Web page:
|Does all of this evidence add up to an open-and-shut case for the NFL? Not necessarily. (Photo: CBSSports.com)|
It's time to take a close look at all of the evidence in the Saints bounty case. An extremely close look.
I took all of the exhibits turned over to the union – 16 in all – and gave them grades, Pete Prisco style.
My belief has long been that the league has the goods on players but is keeping the best stuff under wraps to protect the identities of informants. I still believe this.
And remember: the league got a great deal of its information from Gregg Williams and Williams has yet to refute anything the NFL has said about him.
But I also cannot argue with the Saints who believe the league hasn't just failed to make its case, it exaggerated it.
The grades are based solely on proof of a bounty system in which Saints players were paid to injure with ‘A' being explicit proof and ‘F' being no proof at all.
There were no A's.
There were lots of F's.
Exhibit 1: These are the transcribed handwritten notes. The NFL won't say the source. They are dollar amounts assigning, for example, $2,000 to Jonathan Vilma and $5,000 to Mike Ornstein. The total is $11,500.
The problem is: we don't know the source of this information. And since we don't know the true source, the information is extremely questionable.
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Exhibit 2: This is the Mike Ornstein e-mail to Williams. It reads: “D—khead I gave you 1500 last week, I will give you another 1500 the next 4 game, and the final 2000 the last 4.”
The NFL says this e-mail corroborates other evidence that proves a bounty system was in place. Despite Ornstein now saying the e-mail was a joke, which is a joke in itself, this e-mail is actually somewhat compelling.
Ornstein wrote this e-mail believing no one would ever see it. And what exactly is that money for? Groceries.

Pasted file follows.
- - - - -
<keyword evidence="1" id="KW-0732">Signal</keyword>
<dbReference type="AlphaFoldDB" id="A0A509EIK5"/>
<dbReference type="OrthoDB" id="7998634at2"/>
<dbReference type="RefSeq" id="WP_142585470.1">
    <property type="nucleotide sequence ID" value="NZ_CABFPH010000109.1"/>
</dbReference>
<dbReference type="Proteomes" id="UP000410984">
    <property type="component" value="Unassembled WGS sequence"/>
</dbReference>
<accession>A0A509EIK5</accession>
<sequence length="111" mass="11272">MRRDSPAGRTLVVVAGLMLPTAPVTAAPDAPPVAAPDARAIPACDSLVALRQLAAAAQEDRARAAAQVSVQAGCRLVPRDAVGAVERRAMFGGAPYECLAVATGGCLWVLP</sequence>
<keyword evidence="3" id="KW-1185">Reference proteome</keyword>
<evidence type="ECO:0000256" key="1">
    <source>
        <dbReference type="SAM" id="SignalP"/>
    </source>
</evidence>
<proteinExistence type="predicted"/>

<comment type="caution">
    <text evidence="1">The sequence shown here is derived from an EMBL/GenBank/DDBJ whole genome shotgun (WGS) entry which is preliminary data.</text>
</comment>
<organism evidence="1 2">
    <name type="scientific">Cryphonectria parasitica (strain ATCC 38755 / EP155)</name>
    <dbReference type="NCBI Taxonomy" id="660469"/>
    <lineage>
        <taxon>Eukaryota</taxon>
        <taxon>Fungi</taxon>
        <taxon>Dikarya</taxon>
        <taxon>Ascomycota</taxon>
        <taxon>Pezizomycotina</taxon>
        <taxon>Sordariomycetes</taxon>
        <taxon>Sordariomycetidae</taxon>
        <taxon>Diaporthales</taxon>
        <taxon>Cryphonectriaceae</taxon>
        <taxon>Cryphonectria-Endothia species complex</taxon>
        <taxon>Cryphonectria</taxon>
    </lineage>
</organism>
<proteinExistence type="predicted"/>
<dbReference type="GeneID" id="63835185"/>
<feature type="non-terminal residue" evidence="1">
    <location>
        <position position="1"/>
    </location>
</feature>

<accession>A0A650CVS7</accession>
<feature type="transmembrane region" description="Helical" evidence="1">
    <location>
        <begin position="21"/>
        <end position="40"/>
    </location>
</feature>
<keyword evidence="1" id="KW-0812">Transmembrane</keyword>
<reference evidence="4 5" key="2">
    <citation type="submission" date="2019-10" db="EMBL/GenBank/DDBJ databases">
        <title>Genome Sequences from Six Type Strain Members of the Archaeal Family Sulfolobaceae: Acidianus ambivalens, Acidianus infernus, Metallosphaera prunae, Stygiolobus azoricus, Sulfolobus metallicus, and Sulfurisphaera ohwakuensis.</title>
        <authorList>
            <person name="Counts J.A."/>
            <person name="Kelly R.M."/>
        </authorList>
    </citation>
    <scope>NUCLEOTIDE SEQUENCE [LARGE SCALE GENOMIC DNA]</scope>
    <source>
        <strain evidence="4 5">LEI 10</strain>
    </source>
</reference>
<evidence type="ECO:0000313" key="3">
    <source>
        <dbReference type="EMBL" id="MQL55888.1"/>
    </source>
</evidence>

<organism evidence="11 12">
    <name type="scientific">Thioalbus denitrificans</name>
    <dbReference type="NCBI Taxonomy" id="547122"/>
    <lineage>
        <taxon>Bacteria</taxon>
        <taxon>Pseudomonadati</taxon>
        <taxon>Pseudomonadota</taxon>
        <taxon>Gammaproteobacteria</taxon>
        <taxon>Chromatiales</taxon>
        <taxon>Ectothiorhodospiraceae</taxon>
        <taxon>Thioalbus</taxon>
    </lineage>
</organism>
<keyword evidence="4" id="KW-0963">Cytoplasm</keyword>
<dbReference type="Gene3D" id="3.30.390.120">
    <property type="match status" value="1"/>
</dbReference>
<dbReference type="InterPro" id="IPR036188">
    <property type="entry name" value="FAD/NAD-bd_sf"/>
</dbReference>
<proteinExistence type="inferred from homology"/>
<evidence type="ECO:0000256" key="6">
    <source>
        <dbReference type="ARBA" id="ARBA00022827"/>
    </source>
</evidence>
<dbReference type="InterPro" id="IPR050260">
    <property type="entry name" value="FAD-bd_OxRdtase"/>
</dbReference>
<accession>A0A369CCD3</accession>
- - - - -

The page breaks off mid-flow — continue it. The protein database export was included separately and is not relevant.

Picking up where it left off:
Exhibit 3: Almost all of this exhibit is absolutely worthless. The NFL says one piece of it, a listing of dollar amounts, is proof of a bounty system, and is corroborated. But it really proves nothing.
Exhibit 4: More of the same.
Exhibit 5: This lists the various Saints players and money amounts they earned and had deducted for various hits, plays and errors and contains language like “whacks.” This evidence is actually compelling because it contains this: “Harper =cart-off 1000.”
Harper would be safety Roman Harper. The union says cart-off doesn't actually mean what it sounds like it means. They say it means hard hit but that's peeing on my head and telling me it's raining. Cart-off means freaking cart-off.
But the rest of the exhibit proves nothing so it's a highly mixed bag.
Exhibit 6: Almost identical to five. The NFL says these exhibits are proof of dues paid into a bounty system. They say coaches told them this, among others. But this exhibit doesn't prove that and doesn't contain the vital cart-off language that would demonstrate the Saints were trying to injure.
Exhibit 7: Is an envelope with handwritten notes. It has notation that says Vilma received $400 for two whacks minus $200 for a mental error with the words “gave back to kitty pool.” This is again proof that something was being funded but no proof of a pay to injure scheme.
Exhibit 8: Most of this exhibit is of the Saints' defensive schemes and some fiery lingo. There is mention of “kitty” money but, again, no proof of pay-to-injure.
Exhibit 9: More motivational stuff (“stop the f------ run!”). But there is something important in this exhibit. Listed are the 2010 “kill the head” totals. It's a simple column that has player names and then the phrase “kill the heads” with numbers underneath. Vilma, for example, had 62 kill the heads.